By Wayne McLaurin
Georgia Extension Service
Will the children eat vegetables if we make them into desserts? Probably so. Just don't tell them they're vegetables.
How could you have Thanksgiving without sweet potato pie?
We claim to have the sweetest onions in the world. Of course, I would eat gumbo as a dessert with the trinity of vegetables: onions, peppers and celery.
For those gardeners in north Georgia, rhubarb is another dessert vegetable. It grows well in the cooler climes but can't take the heat of the southern part of the state.
What about growing beets this spring? They're easy to grow, packed with nutrients and delicious as Harvard or pickled beets.
Georgia grows the very best watermelons anywhere. Cordele always comes to mind, as well as the great aroma of melons at the Georgia State Farmers Market when the season is in full swing.
Do you throw away the watermelon rinds? Shame on you. Watermelon-rind preserves are one of the staple pickled products. Just ask one of your gardening friends for their family recipe. And watch for the smile and memories that will come to their minds.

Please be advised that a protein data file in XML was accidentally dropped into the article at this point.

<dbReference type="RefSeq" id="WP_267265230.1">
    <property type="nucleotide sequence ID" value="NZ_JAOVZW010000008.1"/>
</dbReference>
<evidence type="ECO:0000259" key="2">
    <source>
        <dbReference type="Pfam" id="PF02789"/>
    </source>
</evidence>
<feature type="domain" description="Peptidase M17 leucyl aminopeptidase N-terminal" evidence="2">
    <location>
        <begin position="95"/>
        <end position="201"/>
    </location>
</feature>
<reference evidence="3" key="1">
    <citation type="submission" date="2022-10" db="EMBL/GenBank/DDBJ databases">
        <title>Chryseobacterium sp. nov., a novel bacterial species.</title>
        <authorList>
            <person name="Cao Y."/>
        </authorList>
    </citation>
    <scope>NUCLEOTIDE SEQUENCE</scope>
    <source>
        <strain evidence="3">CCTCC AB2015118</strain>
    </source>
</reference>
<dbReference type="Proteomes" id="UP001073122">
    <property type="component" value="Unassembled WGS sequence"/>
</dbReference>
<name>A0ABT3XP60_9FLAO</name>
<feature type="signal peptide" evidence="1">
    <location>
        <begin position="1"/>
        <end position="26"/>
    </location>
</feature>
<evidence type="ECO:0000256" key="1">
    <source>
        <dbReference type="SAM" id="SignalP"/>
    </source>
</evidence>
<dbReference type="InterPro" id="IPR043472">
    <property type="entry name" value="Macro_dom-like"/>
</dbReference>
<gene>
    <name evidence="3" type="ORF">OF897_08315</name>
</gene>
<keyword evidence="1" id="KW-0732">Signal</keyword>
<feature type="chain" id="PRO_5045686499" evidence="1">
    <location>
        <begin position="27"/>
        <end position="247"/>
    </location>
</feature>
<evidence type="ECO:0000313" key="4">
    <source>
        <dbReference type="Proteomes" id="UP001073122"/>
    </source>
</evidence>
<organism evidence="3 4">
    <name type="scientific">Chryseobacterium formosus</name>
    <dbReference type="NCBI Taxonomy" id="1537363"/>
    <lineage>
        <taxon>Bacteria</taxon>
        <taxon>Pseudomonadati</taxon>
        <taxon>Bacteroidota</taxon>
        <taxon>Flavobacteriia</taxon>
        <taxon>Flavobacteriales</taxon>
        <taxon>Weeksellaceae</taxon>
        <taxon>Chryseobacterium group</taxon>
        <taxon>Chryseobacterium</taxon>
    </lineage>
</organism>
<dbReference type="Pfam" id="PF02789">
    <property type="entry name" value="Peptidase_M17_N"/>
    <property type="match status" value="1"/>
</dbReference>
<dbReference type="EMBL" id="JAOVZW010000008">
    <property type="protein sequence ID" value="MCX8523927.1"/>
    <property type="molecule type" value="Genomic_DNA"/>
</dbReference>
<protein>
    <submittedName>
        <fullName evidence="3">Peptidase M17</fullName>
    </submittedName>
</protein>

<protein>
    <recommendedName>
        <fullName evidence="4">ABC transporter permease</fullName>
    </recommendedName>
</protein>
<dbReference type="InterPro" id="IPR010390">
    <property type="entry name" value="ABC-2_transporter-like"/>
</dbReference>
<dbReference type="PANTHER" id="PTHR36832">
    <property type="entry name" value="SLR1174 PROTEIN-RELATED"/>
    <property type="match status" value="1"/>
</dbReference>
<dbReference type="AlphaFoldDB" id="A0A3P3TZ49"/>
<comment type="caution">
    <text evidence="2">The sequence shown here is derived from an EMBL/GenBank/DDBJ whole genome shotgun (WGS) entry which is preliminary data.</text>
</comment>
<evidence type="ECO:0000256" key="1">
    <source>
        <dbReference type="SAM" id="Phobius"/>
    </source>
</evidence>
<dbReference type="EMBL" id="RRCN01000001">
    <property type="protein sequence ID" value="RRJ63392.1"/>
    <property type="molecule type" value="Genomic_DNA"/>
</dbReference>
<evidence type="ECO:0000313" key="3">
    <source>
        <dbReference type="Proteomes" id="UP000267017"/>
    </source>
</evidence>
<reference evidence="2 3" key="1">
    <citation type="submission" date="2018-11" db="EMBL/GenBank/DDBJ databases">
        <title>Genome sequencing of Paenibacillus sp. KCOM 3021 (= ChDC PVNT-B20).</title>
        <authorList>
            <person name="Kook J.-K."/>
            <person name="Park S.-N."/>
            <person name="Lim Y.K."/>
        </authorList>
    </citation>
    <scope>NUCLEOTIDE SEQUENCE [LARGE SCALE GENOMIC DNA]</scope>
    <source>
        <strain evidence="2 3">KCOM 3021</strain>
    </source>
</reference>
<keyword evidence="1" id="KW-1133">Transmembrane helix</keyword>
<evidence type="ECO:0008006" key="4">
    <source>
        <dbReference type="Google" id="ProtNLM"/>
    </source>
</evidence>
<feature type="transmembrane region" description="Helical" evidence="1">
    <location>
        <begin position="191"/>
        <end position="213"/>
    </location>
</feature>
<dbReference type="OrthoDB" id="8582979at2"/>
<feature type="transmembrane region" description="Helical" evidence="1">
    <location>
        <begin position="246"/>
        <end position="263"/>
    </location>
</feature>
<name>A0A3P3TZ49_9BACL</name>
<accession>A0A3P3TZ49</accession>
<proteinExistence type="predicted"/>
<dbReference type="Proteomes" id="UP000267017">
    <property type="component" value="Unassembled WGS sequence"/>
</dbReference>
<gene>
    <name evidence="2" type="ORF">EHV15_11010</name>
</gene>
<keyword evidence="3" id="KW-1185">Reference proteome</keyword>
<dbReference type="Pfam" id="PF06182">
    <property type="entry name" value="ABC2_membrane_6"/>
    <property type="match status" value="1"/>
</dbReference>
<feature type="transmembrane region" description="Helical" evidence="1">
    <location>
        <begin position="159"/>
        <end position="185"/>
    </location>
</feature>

While your thoughts are on melons, what about cantaloupes and honeydews? They're two of Georgians' favorite sweets.
Have you ever eaten corn pudding? Georgia grows sweet corn that's sweet enough for any dessert. In fact, I would trade almost any dessert for sweet corn. I'll just take the husk off and eat it raw. It makes my mouth water just to think about sweet corn.
What about sweet pickles? You'll need to plant pickling cucumbers to get the best quality pickles. You can use regular cucumbers, but they may not make as firm a pickle as the picklers will.
What about sweet vegetable relish? There's a good dish for a combination of almost any of the vegetables: cukes, peppers, celery, etc.
Never eaten hot pepper jelly or garlic jelly? What about tomato jam? Have you forgotten about zucchini bread and carrot cake?
You didn't think vegetables were desserts? Well, I'm working on eggplant now.